Whoever said that a weed is simply a plant out of place obviously never tried to maintain their own landscaping to keep it weed-free. Rather than relying on one strict plan of action, it’s best to use a combination of methods to prevent aggressive weeds from outcompeting your lawn and landscape plants for water and nutrients.
An Ounce of Prevention
Keeping your soil healthy will go a long way toward preventing weed Armageddon in your yard. Using a natural pre-emergent herbicide such as corn gluten meal can have some effect on certain types of weeds. Planting ground covers and using mulch, whether carbon-based or inorganic, will certainly prevent weeds from sprouting. Companion planting and choosing landscape plants that are hardy in your area and can actually compete with weeds for resources can help tremendously.
Watering only in areas directly around existing landscape plants can starve weeds in open areas, especially during drought conditions. If you’re redoing your landscape and want to prevent weeds from sprouting in the future, lay down landscape fabric, plastic sheeting, or even multiple layers of old newspaper for an economical and environmentally friendly option.
The Grass Really Is Greener
Certain types of grasses are better at shutting out weeds due to their dense growing habits and root systems. Weeds don’t commonly cause problems in grassy areas but are instead the result of poor lawn care practices or environmental challenges. Keep in mind that St. Augustine grasses should never be overseeded and will stay green year-round unless a hard freeze below 20 degrees hits San Antonio.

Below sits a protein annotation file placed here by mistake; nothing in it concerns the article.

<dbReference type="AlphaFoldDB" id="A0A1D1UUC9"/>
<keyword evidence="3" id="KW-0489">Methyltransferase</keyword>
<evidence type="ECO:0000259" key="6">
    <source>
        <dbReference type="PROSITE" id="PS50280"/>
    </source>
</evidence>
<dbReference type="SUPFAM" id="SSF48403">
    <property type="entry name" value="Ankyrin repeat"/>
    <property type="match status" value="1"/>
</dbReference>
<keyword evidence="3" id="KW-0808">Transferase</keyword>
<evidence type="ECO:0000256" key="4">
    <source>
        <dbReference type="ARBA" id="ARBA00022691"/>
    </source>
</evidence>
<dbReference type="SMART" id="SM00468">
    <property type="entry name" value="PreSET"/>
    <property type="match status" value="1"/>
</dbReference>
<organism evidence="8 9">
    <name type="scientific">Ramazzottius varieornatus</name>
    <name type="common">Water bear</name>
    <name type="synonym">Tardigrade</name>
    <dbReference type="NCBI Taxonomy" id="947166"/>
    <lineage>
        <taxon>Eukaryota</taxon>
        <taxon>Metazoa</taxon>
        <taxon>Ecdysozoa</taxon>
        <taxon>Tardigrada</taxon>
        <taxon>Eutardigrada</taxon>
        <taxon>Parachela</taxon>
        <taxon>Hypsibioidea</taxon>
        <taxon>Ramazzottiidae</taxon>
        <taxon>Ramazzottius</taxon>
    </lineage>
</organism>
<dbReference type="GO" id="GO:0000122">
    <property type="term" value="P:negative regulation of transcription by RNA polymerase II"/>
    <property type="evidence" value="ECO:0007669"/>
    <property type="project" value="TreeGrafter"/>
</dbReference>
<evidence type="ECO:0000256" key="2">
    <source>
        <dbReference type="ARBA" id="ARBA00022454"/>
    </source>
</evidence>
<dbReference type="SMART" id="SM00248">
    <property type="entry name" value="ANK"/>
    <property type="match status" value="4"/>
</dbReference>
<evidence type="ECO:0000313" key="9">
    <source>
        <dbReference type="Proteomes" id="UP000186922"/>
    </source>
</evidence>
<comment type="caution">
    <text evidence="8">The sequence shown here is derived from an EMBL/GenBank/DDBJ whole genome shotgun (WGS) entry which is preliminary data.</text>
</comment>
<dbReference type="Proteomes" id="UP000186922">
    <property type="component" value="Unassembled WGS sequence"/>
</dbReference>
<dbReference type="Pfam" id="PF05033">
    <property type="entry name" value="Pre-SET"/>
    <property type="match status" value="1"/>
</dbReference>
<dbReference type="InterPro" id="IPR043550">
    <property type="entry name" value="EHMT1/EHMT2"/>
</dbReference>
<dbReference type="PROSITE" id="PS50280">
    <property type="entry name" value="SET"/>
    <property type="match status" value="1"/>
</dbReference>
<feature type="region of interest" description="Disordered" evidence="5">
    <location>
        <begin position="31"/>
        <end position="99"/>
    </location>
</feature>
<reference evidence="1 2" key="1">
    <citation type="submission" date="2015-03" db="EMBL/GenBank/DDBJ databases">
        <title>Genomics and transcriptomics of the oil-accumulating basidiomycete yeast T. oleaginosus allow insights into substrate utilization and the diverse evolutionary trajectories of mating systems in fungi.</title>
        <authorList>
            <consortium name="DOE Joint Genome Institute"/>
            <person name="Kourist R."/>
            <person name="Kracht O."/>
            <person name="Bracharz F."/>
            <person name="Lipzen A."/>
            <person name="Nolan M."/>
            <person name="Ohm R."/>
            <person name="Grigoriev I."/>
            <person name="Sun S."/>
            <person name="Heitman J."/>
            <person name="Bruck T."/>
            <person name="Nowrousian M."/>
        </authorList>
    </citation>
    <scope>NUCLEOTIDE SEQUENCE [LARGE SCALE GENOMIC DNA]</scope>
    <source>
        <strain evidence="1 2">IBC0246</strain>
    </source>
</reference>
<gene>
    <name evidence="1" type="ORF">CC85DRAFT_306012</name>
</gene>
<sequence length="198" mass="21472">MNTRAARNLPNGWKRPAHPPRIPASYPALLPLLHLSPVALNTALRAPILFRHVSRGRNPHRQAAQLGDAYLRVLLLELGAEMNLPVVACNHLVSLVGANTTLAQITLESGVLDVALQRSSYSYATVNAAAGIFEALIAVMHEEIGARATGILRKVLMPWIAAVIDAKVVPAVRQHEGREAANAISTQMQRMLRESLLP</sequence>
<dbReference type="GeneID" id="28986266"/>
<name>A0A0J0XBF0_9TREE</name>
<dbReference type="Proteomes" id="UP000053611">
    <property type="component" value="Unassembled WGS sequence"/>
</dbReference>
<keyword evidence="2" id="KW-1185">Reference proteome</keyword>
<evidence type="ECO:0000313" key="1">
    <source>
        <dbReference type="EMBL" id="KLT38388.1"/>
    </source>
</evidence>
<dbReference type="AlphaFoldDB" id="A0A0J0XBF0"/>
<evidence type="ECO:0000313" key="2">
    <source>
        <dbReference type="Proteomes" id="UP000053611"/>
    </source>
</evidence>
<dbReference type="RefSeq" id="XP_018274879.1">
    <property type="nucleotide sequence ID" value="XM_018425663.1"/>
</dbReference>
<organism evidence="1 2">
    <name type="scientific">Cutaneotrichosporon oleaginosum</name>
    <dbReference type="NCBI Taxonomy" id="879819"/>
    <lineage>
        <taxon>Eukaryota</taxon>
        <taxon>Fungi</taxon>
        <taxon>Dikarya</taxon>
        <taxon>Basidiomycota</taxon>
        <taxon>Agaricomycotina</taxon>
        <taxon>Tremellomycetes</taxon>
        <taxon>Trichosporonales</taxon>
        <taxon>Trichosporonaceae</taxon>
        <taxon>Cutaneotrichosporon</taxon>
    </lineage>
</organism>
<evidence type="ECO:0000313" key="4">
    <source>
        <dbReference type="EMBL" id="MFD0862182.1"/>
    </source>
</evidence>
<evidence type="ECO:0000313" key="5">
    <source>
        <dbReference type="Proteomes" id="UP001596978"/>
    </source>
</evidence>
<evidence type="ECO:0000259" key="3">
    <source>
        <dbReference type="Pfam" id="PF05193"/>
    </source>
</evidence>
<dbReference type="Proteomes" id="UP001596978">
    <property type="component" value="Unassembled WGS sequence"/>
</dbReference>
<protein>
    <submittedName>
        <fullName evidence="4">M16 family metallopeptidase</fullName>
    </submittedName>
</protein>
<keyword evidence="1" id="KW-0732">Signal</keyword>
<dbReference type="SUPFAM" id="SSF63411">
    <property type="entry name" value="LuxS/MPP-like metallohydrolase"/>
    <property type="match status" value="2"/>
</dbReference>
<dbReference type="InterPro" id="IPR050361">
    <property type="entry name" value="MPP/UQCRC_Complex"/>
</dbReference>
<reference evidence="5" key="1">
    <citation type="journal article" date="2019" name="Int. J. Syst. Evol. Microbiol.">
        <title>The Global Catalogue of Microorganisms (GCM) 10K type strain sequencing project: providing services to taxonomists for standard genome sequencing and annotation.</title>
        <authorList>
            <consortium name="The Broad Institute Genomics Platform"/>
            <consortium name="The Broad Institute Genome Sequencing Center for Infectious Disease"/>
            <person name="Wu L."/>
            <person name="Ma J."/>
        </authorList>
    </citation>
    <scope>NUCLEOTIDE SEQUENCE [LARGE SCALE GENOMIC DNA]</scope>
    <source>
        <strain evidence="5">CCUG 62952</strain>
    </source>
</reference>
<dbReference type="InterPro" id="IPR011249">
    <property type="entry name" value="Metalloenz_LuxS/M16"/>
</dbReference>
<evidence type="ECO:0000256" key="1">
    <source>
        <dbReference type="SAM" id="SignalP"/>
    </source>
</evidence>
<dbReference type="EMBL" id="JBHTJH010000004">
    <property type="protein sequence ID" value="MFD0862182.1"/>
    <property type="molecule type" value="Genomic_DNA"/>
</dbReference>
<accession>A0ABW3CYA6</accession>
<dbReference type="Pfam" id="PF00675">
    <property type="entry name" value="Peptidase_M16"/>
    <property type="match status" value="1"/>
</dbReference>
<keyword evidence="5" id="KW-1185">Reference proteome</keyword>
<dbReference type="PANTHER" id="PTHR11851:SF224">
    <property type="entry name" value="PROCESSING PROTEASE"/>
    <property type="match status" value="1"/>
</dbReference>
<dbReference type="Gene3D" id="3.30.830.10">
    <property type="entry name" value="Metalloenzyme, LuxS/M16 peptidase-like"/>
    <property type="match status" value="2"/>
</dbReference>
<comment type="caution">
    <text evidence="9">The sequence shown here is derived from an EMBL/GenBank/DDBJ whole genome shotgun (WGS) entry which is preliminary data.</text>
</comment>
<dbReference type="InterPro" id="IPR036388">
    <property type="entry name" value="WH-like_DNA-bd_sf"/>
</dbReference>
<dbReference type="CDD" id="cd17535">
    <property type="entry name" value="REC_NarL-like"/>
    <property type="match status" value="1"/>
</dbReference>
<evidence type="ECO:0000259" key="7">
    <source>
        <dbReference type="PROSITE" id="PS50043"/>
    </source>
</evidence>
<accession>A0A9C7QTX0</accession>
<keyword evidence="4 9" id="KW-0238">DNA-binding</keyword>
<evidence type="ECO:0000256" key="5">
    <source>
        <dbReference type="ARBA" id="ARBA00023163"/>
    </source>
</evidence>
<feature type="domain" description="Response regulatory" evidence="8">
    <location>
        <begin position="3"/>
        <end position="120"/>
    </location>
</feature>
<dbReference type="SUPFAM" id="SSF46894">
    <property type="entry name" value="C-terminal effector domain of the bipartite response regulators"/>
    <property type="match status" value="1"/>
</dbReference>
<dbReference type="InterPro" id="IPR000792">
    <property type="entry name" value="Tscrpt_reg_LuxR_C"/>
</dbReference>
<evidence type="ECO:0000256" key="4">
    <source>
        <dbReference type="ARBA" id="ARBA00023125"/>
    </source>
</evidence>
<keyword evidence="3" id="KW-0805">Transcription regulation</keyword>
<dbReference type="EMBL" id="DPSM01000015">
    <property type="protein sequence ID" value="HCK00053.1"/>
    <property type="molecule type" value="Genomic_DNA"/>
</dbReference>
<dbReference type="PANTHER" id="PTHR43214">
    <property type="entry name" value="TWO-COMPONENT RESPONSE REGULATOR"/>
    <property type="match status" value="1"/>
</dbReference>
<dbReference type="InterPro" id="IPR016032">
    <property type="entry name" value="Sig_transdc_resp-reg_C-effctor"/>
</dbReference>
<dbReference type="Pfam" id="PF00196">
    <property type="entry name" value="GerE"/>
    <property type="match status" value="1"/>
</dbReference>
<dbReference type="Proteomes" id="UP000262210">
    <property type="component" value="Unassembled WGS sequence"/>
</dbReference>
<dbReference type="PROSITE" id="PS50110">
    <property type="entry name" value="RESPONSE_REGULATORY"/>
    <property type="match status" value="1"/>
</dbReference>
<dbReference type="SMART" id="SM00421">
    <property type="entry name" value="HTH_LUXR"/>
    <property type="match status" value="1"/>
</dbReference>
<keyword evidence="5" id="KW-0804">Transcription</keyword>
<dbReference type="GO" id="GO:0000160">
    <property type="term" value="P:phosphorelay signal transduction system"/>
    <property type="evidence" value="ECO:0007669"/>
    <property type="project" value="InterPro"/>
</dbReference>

If you have a Bermuda grass lawn that dies off in the winter, overseeding your lawn each year in late October or early November with a cool-weather winter grass such as annual ryegrass can help shut out weeds. Remember that your existing warm-season turf needs to be in good shape to withstand the hardy winter grass, otherwise come spring you might not have enough summer turf left to regrow and fill in a lush summer lawn.
When You Need a Pound of Cure
If it’s too late to prevent a weed-related nightmare, there are other options, but you need to know what your landscape plants look like. Weeds can get so large growing directly into the middle of a shrub that it’s difficult to tell them from the landscape plant, and many weeds will purposely mimic the look of landscape plants in size and form.
Too Much Time on My Hands
The mechanical method, also known as weeding, is safe and effective, even if it’s also difficult and time-consuming. Depending on your outlook, weeding by hand can actually be relaxing and meditative, and you’ll certainly feel a sense of accomplishment when you finish the job. It’s also good exercise that can burn more than a few hundred calories. Use a variety of hand and garden tools such as hoes, hand tillers, trowels, forks, cultivators, and weeders to be most effective.
Try to weed frequently when weeds are still small, have shallow root systems, and have not yet gone to seed. Pull from the base of the plant to make sure the entire root is extracted from the soil because many weeds can resprout from small portions of roots left behind. Never use weeds for mulch or put weeds in compost, or you’ll risk a weed invasion the likes of which you’ve never seen before.
Simply pouring boiling water over weeds is a great method for managing ones that have sprouted in cracks and along edges of hardscape. This method has the added advantage of being nearly free, although not entirely without risk if you’re not careful with the hot pot and water. If you like playing with fire and boiling water doesn’t sound like much fun, using a propane or weed torch to incinerate weeds into oblivion could be your thing. Finally, many common weeds are edible and actually quite tasty if prepared correctly. Dandelions, dock, and chicory are common edible weeds used in salads.
Whether your weed situation is dire or you simply don’t have time for these methods, call ABC Home & Commercial Services in San Antonio directly or visit our website to schedule service or a free estimate.